Jean-Baptiste Leca, Ph.D.
Manual coordination and laterality in stone handling
We investigated manual coordination and manual preference in stone manipulation. Comprised of multiple one-handed and (a)symmetrical/(un)coordinated two-handed patterns, stone handling is a good candidate for the study of complexity and laterality in object manipulation by Japanese macaques. We presented a cross-sectional developmental analysis of stone handling complexity, through the combined investigation of bimanuality, coordination, and symmetry in hand use. [REPORT]
For individual subjects, we found evidence for manual lateral bias within particular stone handling patterns (hand preference) and consistency in laterality across stone handling patterns (hand specialization). At the group-level, we found that, although their collective distribution of left versus right remained random, most subjects were either significantly but incompletely lateralized, or completely lateralized within particular stone handling patterns (pattern specialization), but not across all stone handling patterns (no handedness for stone handling behavior as a whole). As predicted by the task-complexity model, hand specialization and handedness were stronger in the coordinated bimanual stone handling patterns than in the unimanual patterns. [REPORT]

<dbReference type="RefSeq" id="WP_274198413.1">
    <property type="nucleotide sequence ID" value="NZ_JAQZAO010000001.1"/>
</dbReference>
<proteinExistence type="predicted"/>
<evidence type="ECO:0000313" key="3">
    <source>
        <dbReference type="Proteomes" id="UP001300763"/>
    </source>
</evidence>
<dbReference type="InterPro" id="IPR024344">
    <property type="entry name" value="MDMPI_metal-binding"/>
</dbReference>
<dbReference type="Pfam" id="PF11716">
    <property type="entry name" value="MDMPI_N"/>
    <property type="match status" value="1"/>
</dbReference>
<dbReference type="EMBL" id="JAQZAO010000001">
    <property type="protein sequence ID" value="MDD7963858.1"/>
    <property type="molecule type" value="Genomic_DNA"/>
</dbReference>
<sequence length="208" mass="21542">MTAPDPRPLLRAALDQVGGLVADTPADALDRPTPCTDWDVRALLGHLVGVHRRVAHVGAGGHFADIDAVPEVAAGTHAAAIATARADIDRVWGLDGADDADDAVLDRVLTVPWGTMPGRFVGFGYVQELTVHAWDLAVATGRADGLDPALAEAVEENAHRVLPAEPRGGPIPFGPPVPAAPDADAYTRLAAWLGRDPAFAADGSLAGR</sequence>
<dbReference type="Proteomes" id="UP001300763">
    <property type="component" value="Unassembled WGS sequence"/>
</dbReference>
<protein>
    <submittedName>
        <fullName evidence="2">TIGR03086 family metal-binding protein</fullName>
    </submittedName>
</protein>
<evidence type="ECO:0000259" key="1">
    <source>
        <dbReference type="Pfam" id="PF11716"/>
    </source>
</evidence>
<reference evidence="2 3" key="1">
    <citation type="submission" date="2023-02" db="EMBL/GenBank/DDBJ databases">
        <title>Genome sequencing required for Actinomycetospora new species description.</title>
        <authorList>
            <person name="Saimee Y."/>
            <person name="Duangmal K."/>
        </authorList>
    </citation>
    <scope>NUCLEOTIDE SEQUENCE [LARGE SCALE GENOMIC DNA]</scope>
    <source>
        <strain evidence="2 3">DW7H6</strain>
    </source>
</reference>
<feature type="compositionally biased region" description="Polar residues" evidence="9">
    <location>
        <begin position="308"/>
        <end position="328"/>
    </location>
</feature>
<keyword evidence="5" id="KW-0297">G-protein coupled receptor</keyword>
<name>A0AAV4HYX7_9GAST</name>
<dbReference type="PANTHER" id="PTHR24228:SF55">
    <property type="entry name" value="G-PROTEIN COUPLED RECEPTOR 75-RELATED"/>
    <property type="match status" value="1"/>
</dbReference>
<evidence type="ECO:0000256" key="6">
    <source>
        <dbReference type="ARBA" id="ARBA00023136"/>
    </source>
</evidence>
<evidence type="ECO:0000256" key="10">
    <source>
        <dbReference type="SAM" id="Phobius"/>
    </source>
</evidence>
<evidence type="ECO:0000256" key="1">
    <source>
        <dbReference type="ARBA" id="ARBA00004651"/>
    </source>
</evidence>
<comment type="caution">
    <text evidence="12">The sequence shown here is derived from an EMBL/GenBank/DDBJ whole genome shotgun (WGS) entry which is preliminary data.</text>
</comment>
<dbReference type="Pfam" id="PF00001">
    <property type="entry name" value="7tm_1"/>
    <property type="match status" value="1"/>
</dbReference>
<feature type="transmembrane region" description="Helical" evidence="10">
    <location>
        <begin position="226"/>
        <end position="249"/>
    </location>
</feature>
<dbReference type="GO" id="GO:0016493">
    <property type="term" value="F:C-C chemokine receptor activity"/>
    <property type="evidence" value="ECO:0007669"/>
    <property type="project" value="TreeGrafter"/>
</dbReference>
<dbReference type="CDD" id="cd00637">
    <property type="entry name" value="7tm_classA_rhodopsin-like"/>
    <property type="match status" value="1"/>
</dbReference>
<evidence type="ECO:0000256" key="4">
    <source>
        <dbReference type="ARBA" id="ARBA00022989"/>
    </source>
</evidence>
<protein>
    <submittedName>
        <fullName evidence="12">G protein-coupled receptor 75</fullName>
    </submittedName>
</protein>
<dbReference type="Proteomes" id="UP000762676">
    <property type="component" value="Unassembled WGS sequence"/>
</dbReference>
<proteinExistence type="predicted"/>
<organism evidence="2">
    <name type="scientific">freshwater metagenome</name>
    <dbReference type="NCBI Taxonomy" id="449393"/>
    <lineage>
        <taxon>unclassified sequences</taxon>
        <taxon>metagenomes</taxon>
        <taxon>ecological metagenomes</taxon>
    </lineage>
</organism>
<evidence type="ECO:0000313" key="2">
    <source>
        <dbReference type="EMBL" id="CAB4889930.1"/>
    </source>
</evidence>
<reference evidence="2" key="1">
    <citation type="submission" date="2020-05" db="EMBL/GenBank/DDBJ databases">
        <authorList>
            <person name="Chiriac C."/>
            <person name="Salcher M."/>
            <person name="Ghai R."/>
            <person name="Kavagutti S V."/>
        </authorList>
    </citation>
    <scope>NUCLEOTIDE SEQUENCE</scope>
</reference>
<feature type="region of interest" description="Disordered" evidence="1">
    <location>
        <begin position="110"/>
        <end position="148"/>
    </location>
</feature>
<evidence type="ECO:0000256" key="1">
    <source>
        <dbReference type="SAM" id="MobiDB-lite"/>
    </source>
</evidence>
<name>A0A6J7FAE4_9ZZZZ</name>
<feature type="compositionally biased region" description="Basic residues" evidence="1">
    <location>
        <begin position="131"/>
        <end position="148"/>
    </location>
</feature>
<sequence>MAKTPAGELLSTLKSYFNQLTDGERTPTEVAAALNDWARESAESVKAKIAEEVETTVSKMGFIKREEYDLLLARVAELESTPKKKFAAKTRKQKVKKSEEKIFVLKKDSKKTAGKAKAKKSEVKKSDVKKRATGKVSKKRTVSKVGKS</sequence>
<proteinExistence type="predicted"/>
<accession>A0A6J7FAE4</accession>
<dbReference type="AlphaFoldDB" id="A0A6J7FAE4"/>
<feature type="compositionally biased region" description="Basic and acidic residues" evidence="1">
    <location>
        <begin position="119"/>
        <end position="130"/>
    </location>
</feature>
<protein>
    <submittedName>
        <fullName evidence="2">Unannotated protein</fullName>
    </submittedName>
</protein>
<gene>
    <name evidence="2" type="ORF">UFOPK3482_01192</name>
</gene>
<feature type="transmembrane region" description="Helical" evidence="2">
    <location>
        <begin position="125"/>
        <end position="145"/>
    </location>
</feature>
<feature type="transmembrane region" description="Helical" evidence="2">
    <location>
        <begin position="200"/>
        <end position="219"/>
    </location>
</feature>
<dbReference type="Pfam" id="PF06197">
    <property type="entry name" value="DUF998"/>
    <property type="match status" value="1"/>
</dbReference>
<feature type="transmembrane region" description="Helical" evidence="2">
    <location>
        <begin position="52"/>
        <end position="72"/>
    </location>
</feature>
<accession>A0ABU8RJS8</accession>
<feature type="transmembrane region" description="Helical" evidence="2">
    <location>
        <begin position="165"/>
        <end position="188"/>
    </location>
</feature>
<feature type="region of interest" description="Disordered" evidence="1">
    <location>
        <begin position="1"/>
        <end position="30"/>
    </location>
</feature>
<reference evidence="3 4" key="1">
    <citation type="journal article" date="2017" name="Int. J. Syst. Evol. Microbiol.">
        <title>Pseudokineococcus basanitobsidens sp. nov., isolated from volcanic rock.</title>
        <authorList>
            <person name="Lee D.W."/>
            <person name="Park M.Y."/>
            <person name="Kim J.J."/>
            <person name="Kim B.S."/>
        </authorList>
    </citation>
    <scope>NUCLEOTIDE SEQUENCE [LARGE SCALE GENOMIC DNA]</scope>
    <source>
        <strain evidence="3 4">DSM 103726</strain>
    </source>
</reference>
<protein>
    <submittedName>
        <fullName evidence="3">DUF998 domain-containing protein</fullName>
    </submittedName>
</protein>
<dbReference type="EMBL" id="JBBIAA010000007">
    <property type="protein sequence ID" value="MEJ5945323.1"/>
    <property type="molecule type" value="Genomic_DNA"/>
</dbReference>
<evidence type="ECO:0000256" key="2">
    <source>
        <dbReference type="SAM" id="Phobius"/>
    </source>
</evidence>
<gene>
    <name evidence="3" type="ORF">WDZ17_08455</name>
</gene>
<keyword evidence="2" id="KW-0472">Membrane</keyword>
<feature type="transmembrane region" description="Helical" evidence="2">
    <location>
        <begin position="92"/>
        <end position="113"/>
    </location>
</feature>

Our findings have implications for the evolution of manual coordination and laterality in non-instrumental object manipulation versus stone-tool use in hominids.